2 weeks ago

    Hi EmilyAnuhea,

    Thanks so much! I should write about those early days on the exercise bike if I haven’t already. Here are some of the things that I tried to do at that time and keep in mind.

    In PT (years before this), I would ride the exercise bike for 2 minutes. That’s it. Then we’d stop, rest, and transition to something else. At home, I started with 2 minutes and this was plenty as it was both my feet and hands that were going. If I could go 2 minutes and still feel good, that was good. I increased by .5 minute increments per week (or so). Seriously, this was a slow buildup.

    Then I started counting revolutions. After I was able to cycle for 300 revolutions and still feel good, AND was doing that in 5 minutes or less, I started counting time again. I don’t recall how long it took me to feel comfortable and confident at 10 minutes on the exercise bike. Many, many months.

    At one year, I think that I had worked up to about 30 minutes and still felt good after riding. If at any time, I felt like I was doing too much, I backed off on time/session for an entire week.

    It was a very long build-up and I was trying to eat better thus lost weight at the same time. That helped me to feel better as well and made it easier.

    When I started riding outside on an actual bike and got used to it, I noticed that 30 minutes on the indoor exercise bike was actually a lot harder than 30 minutes cycling outside. You don’t get to coast on an indoor exercise bike.

    I think that the concept of working below your fatigue level is one of the most important things I learned in PT. We always stopped doing something well before I felt like I needed to stop. Learning that type of energy management and becoming in tune with your body is quite valuable.

    I hope that helps to answer your question. I wish you the best in your own riding endeavors. Stationary bikes look so docile and harmless. They can really be challenging sometimes.

    Best, Lisa

  • Junaej
    3 weeks ago

    I am hoping and praying it will for myself. I was diagnosed in 1997. I have been through more downs than ups in my life, and I just started believing the quote what doesn’t kill us only makes us stronger.

  • Lisa Emrich moderator author
    2 weeks ago

    Hi Junaej,

    Thank you for reading and for commenting. I like the idea of becoming stronger because of the challenges that MS may have placed in our paths. I hope that you are doing well.


  • amypollock
    3 weeks ago

    Wow! I can’t wait until I get to the point where you are.. my story is very similar to yours but I also have had a stroke and central pain syndrome and literally 30 other dx that they always found a way to blame my symptoms on despite my mri saying I have MS and having a lesion on my brain so many different opinions some said I have it some said no way but at the end of the day I do have MS and I’ve gotten so bad I put a pain pump in to control my pain except it did the exact opposite. I had so many complications that it threw me into the next stage of my progression. It seems like the more hope I have the worse my symptoms get. I’m now stuck in this body that wasn’t this bad prior to the pain pump and I have no way out. I thought I was in my own personal torture movie before but now there’s a sequel and it’s far worse then the first. They say it was my last chance to get pain control but that scares me even more. I’m 37 and I’m just tired of fighting but it’s nice to know someone is getting help out there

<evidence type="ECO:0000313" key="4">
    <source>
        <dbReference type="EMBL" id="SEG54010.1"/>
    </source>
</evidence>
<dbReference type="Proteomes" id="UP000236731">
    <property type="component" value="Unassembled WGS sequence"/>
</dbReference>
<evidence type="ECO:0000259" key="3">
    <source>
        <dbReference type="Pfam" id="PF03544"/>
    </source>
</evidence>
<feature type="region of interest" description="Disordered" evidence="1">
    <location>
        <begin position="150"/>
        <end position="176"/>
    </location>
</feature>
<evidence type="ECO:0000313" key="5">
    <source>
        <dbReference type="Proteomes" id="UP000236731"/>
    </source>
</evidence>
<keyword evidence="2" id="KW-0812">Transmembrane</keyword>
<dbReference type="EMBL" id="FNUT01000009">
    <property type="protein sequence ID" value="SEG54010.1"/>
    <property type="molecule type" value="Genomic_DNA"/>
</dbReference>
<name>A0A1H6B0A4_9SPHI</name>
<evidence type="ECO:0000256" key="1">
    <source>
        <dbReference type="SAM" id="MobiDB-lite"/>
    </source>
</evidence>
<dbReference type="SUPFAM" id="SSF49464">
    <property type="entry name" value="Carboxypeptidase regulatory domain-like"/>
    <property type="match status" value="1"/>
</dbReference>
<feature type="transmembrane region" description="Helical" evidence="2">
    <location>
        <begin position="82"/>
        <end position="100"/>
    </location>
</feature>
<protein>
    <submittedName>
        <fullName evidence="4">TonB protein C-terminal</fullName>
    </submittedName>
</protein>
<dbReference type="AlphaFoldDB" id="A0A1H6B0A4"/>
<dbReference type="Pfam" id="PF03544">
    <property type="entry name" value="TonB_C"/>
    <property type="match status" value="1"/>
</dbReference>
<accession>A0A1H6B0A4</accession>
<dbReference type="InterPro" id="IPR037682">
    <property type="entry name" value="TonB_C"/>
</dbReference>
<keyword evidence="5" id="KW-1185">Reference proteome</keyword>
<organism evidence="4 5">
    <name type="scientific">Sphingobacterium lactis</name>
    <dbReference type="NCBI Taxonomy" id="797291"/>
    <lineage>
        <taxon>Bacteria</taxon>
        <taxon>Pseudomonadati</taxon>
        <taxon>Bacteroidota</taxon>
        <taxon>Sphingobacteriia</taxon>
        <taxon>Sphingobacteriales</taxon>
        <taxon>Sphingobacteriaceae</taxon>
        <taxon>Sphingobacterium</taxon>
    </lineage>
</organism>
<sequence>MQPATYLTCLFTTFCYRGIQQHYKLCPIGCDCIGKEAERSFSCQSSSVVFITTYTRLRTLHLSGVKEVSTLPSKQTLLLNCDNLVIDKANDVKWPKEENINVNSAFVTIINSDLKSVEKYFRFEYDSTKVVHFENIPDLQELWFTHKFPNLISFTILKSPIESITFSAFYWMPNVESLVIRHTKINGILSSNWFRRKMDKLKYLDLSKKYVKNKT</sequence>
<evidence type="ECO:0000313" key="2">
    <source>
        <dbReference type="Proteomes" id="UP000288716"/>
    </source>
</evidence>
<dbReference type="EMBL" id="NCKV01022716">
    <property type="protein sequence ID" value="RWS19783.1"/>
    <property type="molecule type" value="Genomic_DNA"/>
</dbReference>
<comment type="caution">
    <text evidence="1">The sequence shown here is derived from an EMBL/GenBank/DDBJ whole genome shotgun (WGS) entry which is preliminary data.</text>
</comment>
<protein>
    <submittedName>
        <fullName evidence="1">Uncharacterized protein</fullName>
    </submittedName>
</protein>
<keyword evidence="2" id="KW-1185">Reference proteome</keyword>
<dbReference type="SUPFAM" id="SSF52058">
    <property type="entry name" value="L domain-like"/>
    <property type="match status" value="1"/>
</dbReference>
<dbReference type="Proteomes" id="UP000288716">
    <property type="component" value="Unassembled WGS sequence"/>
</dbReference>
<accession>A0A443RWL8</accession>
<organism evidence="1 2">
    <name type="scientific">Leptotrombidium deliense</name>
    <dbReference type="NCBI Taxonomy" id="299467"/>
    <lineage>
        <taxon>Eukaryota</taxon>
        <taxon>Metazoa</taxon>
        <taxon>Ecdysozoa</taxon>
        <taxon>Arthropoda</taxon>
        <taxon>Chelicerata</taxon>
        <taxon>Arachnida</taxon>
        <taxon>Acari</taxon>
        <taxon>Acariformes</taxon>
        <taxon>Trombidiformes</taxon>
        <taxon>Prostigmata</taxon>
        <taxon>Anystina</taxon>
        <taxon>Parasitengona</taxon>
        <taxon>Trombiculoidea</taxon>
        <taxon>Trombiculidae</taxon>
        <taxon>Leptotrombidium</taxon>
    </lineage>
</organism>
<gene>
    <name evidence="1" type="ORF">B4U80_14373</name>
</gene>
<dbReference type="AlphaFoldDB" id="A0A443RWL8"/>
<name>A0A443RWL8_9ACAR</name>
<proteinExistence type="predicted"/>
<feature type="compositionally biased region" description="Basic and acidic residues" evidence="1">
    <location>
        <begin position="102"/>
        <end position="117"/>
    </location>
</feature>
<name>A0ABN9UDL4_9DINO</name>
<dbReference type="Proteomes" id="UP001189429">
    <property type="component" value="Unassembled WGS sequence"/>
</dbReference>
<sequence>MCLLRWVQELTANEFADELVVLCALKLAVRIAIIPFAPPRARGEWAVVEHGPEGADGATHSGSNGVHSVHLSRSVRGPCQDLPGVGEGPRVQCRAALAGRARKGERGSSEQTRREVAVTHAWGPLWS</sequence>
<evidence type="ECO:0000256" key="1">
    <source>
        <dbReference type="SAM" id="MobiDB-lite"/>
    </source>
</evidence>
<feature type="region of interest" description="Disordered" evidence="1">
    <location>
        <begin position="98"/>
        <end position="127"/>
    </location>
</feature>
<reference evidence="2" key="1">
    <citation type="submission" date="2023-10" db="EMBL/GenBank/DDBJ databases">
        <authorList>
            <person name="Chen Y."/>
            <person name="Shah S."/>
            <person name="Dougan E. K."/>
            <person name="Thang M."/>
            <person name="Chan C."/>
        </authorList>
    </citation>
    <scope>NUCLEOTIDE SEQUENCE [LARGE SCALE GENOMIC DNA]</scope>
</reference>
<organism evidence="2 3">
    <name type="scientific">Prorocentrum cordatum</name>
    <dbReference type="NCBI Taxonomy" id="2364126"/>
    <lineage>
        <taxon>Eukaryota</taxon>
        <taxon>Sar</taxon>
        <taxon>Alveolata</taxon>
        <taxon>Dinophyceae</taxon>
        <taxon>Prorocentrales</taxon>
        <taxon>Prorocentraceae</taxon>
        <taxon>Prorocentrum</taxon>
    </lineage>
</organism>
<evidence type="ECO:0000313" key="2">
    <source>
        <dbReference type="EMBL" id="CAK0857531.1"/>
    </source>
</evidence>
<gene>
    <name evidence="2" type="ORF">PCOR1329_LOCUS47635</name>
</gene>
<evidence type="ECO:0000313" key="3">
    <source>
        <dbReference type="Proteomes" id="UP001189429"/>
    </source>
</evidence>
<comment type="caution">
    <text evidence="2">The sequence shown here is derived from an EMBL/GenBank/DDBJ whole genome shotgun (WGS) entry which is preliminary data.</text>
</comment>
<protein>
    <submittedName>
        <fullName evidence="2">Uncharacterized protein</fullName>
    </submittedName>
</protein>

• Lisa Emrich moderator author
    3 weeks ago


    Wow, I’m so sorry that the pain pump did the exact opposite of what was intended. The complications sound horrible. I truly hope that an effective solution can be found for you so that your body can get back to healing and you can get back to enjoying your life. I’m very fortunate and I know that.

    Thank you for sharing and for being part of our community. Your words have offered me support this morning. I hope that we, as a community, can do the same for you.

    Best, Lisa

  • SueK
    3 weeks ago

    Congratulations Lisa! I hope your improved health continues. I have had MS for 18 years with 20 before that not diagnosed. It took losing feeling in the entire left side of my body to get doctors to pay attention. Until then it was mostly them rolling their eyes, secretly thinking I was nuts with all my strange symptoms.

    Today, I have completed treatment with Lemtrada. It wasn’t a walk in the park, but I also slowly noticed my symptoms lightening up or ceasing. No new lesions in 8 years, no changes in my MRIs! I call that success. But I still live with what became my new baseline. Like you said, MS doesn’t go away, but with the right treatment it just might just give you a break that’s easier to live with. Meanwhile, keep up the cycling! You are an inspiration!

  • Lisa Emrich moderator author
    3 weeks ago

    Hi SueK,

    I’m so glad to hear that Lemtrada has worked well for you. It seems our bodies really do want to be better when given the chance. Thank you for the encouraging words about the cycling. Now I’ve got to find a way to face riding in the COLD a bit to keep moving in the right direction. Maybe next summer, I’ll aim for a metric century. That’s only another 11-12 miles. 🙂

    Best, Lisa

  • Janus Galante moderator
    3 weeks ago

    thank you once again for an enlightening story. I was not aware of the evoked potential tests, much less that there was a visual one. Clicking on the link to read about it was extremely interesting.
    I’m so happy that with the help of the Rituxan, you are now doing so well!
    Congratulations on cycling 51 miles! That’s awesome!

  • Lisa Emrich moderator author
    3 weeks ago

    Thanks, Janus! I’m definitely fortunate to be doing so well. And 51 miles was a shocker but made me feel tremendously strong and proud. 🙂